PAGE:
As New Englanders we’re used to unpredictable weather. But we always hold out hope that Boston Marathon race day will be nice for our runners. Last year (2018) certainly proved us wrong, and it looks like 2019 might be similar. So we asked one of our staff members who ran her first marathon last year in Boston’s monsoon for some tips. Here’s how Erin got through race day 2018:
TRASH BAGS – Bring a few big trash bags with you to the Athlete’s Village (I shoved them inside my jacket pocket so they wouldn’t take up space in my race bag). Everything was wet so I used one to sit inside and another to shield my upper body a bit. That way I was able to change my shoes and socks inside the trash bag so they didn’t get immediately wet, which brings me to my next point…
EXTRA EVERYTHING IN YOUR SEALED PLASTIC RACE BAG – During just the quarter-mile walk from Copley to the buses on the Common, my feet got completely soaked. I wore an old pair of shoes and socks I didn’t mind parting with and kept my race day shoes and socks nice and dry. I think I carried my shoes underneath my jacket because they wouldn’t fit in the plastic bag that the BAA allows you to bring. I wore an old pair of sweatpants over my tights and an old sweatshirt so my race attire would stay dry.
Crushing the poncho game. See how happy I look? In reality I was completely warm and (somewhat) dry, at least in my core.
RAIN PONCHO FTW – Digging through my closet, I found a plastic rain poncho – you know, the kind tourists buy at Disney World when they forgot to plan for a thunderstorm? BEST DECISION I MADE. I wore this poncho over a tank and tights and was really never cold at all. I meant to take it off after a few miles but ended up leaving it on until I hit Kenmore Square.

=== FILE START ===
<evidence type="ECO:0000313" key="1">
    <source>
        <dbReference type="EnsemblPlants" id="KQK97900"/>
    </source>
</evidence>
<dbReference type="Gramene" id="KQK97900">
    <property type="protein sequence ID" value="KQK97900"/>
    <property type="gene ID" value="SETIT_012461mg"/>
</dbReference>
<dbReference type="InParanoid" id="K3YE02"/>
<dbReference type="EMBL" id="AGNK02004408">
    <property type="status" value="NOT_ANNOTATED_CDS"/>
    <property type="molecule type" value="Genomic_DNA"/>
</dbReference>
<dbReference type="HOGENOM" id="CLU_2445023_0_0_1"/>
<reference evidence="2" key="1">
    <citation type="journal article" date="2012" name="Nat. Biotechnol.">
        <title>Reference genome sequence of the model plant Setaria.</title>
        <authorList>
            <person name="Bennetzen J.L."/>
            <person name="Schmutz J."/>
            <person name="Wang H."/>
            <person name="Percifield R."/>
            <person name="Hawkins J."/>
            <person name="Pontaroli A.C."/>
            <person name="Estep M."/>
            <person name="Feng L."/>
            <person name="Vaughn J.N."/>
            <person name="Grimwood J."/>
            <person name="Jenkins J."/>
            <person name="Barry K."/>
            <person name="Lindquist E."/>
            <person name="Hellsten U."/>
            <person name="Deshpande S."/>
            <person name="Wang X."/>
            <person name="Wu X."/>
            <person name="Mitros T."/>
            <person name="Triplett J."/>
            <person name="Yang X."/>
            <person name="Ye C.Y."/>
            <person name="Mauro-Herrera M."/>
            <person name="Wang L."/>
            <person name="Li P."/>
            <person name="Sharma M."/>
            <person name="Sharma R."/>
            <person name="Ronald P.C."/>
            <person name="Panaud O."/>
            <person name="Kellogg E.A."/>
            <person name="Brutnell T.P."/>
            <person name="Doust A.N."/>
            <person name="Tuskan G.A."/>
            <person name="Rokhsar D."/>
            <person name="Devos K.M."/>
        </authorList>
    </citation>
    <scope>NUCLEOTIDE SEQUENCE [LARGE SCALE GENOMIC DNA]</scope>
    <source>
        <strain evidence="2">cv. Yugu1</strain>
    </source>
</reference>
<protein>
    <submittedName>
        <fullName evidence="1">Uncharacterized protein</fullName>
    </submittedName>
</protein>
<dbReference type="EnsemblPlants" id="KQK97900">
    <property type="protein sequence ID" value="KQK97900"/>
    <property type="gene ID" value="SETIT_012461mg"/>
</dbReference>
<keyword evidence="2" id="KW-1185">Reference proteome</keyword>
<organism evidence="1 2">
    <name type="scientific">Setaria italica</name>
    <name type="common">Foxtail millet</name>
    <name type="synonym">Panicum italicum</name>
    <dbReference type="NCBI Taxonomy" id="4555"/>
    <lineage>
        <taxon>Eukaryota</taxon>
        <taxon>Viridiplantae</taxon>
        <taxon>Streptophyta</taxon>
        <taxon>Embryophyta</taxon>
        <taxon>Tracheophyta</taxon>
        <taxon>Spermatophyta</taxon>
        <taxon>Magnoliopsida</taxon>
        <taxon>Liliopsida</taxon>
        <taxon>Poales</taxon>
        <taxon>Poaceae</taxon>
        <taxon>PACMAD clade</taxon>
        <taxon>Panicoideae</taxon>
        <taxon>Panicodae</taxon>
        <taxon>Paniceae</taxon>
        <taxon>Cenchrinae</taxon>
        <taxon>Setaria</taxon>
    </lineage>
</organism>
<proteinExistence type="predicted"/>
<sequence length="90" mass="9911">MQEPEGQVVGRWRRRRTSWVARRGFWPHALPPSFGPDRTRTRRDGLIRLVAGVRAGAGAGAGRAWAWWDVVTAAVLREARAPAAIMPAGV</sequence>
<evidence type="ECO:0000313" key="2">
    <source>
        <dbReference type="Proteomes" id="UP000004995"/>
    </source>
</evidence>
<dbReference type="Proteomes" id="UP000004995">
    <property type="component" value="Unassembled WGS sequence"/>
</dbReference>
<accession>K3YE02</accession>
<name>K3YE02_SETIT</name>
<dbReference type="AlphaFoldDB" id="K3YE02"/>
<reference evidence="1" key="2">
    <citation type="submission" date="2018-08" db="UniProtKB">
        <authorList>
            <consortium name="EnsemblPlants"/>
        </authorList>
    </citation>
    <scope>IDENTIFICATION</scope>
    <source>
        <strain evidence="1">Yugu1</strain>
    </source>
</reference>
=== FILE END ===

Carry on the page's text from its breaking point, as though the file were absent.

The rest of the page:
Ponchos everywhere! This is Hereford Street last year. [Photo credit: WBUR]
DON’T OVERDRESS – Remember the air temperature. You might feel chilled to the bone before you start moving but I promise you that you will regret overdressing. Gloves and arm sleeves are key because they will keep your extremities warm without overheating you. Plus, you can stick hand warmers inside your gloves.
WEAR A HAT – Find a hat with a brim in a material that will repel water. Even if you’re not a hat person, you’ll be glad you went for it. I added an ear-covering BUFF headband underneath to keep the tips of my ears warm.
ACCEPT THE THINGS YOU CANNOT CHANGE – You’re going to be wet. The small hope I had of keeping my feet somewhat dry went away during the walk from the Athlete’s Village to the starting line. WEAR GOOD SOCKS and you won’t blister. You’ll just have soaked feet, but eh, what are you gonna do.
POSITION YOUR SUPPORTERS STRATEGICALLY ALONG THE COURSE – If you have multiple people heading out to spectate and support you along the course, have them bring reinforcements – like a dry change of gloves, arm sleeves, hat…anything dry! Even though it only lasts for a few minutes, it’s a real shot in the arm to change out of soaking wet arm sleeves or gloves into dry ones.
MY PLASTIC PRE-RACE BAG CONTAINED:
-Dry race day socks
-Gloves (I did a thin glove as a first layer and a cheapie pair of winter gloves on top)
-Hand warmers (A pair to start with and a fresh pair inside my storage belt for mid-race)
-Storage belt for my phone (carefully protected in a Ziploc bag) and gels
Even though race day 2018 was miserable, it was also the absolute best thing I have ever done. Embrace the crazy and just keep putting one foot in front of the other! High five all the spectators and try to smile. If you have to walk, then walk! Appreciate the hard work you’ve put in to get you to this moment. You’ve got this!